Amy Hest secretly aspired to be a writer from an early age, but, she says, “I never thought my life was exciting enough for a writer. I didn’t have any fantastic adventures. I didn’t run away from home. I actually got along with my parents. I was such a goody two-shoes that I couldn’t help but wonder what other kid would want to read anything I wrote.”
But her passion for books must have been apparent to all who knew her. Born in New York City and raised on Long Island, she worked in a library as a page from the age of sixteen. “I wanted the job so badly that I went to the director’s office every single day after school to tell him so,” she says. “Finally one day he called me to say that he had moved my application to the top of the pile and would keep it there if that meant I wouldn’t come by to bother him the next day.” Amy Hest worked as a children’s librarian in the New York Public Library system in the early 1970s, and then for years in children’s book publishing. She wrote all during this time, still not sharing her ambition with the world, not even with her publishing co-workers!
Today, Amy Hest is the highly versatile author of more than thirty books for young readers, many of which affectionately address family and intergenerational themes. Mr. George Baker is the tender tale of an elderly man and a young boy linked by the common pursuit of learning to read. Also among Amy Hest’s books are the beloved Baby Duck stories, illustrated by Jill Barton, including Guess Who, Baby Duck!, a sweet depiction of the special bond between Baby Duck and her Grampa. About In the Rain With Baby Duck—which received a Boston Globe–Horn Book Award—the author says, “It’s about things that I love: pancakes and rainy days and children (like mine) who pout, and parents (like me) who have their own agenda, and grandparents (like my own) who have a way of making problems go away.”
Another series of picture books by Amy Hest were inspired by the author’s son, Sam. “When Sam was small he knew countless ways to keep me in his room at bedtime,” she says of her inspiration for New York Times bestseller Kiss Good Night. Its follow-up, Don’t You Feel Well, Sam? came from memories of “some long-ago nights . . . when things weren’t quite right. There were many hugs, of course. And occasionally, a dose of terrible-tasting medicine.” In You Can Do It, Sam, the third of these endearing tales (all illustrated by Anita Jeram), Sam, with gentle encouragement from his mother, ventures out of the house to deliver homemade treats to his neighbors all by himself.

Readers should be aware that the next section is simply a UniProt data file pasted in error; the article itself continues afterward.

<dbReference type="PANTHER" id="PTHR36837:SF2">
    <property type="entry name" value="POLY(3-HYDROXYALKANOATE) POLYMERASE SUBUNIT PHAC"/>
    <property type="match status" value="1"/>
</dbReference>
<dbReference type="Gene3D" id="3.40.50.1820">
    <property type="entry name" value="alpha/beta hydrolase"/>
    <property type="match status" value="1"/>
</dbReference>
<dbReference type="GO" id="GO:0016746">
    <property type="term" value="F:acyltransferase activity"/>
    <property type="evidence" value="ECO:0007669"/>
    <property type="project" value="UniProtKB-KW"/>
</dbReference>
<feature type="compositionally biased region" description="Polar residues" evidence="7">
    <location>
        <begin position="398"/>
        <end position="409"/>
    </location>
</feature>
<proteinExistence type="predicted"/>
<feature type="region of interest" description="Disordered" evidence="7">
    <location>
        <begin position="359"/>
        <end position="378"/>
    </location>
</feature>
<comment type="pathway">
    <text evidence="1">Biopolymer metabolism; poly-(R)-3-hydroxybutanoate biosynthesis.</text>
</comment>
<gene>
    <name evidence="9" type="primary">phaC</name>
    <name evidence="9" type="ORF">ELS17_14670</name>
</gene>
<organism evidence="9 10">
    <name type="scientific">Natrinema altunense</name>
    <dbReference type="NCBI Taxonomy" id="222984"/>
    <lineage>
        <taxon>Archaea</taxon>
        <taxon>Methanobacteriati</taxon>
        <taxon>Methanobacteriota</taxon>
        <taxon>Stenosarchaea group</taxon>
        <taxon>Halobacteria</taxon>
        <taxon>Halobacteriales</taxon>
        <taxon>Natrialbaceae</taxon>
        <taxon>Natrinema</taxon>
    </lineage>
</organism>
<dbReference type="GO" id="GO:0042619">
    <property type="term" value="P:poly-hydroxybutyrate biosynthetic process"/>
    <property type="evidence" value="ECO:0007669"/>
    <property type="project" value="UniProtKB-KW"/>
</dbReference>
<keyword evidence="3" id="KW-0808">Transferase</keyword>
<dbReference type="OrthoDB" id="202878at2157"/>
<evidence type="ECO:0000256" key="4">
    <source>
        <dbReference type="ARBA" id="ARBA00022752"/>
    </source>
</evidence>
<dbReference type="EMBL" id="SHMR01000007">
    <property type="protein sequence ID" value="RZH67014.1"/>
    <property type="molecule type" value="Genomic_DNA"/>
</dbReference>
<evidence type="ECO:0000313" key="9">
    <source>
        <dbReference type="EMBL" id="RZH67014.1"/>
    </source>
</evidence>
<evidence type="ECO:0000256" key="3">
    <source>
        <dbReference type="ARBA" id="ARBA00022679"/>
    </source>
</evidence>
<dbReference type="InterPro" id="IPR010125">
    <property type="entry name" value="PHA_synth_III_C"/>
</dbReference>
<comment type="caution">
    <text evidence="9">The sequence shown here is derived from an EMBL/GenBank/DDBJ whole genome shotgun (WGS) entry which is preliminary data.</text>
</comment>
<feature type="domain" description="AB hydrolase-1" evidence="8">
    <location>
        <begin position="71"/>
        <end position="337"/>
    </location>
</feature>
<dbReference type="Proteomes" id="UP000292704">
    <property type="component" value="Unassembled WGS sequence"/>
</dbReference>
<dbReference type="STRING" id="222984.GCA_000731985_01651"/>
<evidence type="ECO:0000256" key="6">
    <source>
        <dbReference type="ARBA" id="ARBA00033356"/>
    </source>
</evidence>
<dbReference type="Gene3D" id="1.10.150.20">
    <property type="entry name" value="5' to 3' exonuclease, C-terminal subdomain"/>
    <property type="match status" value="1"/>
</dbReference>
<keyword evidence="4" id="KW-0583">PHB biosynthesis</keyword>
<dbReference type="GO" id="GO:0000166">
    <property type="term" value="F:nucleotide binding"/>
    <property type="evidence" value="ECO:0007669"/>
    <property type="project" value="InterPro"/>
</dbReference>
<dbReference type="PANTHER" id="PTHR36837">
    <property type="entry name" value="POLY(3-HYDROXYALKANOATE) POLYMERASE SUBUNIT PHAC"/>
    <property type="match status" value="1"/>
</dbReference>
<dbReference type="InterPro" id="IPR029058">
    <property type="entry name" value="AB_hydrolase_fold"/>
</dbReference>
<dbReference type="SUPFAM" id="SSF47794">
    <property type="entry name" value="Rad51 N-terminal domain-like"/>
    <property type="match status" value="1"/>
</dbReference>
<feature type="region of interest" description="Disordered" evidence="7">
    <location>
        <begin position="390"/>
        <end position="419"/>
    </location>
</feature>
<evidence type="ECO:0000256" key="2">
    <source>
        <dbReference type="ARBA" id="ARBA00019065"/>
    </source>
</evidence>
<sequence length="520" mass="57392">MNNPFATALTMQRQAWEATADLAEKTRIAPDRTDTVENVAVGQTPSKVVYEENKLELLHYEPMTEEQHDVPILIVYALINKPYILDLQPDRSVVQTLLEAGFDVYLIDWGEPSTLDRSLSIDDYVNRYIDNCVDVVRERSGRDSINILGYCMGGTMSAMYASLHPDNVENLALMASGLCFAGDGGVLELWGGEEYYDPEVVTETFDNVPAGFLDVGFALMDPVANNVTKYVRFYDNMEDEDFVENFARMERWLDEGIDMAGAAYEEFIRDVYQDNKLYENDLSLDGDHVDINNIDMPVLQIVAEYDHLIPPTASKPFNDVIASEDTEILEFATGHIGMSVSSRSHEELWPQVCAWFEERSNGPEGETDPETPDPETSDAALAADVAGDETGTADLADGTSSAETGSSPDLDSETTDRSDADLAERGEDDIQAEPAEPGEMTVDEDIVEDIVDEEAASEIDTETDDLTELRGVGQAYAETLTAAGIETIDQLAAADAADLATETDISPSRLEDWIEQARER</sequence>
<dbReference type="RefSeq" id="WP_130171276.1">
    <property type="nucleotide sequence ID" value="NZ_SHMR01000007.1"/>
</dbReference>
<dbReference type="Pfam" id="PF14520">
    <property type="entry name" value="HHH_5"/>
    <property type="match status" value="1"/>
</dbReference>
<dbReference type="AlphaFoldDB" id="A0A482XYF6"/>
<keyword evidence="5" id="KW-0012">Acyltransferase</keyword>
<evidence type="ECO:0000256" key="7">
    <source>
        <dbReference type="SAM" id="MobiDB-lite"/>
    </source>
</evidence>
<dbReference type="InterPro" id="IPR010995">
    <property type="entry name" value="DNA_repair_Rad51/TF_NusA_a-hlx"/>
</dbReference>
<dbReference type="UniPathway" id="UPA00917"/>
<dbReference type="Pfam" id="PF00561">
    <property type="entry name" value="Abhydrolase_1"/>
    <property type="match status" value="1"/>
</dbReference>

Amy Hest claims to be “a very moody person,” noting that “what I write depends on my mood.” These changeable moods have produced not just picture books but also novels for middle-grade readers, including I Love You, Soldier and its sequel, The Private Notebook of Katie Roberts, Age 11—both of which were named Booklist Editors’ Choices—as well as The Great Green Notebook of Katie Roberts, Age 12, and Remembering Mrs. Rossi. These moods have also earned the author a host of awards, including the prestigious Christopher Medal, twice—for the highly acclaimed When Jessie Came Across the Sea, illustrated by P.J. Lynch, and for Kiss Good Night.
Most of Amy Hest’s books take place close to home, in New York, where she and her husband live. “One of the things I love about working at home is the proximity to the refrigerator,” she says. “If you are going to be a writer, you need to have a lot of ice cream. When I have a bad writer’s day—and that happens a lot—a spoonful of ice cream perks me up. And when you have a good writer’s day, you need a reward.”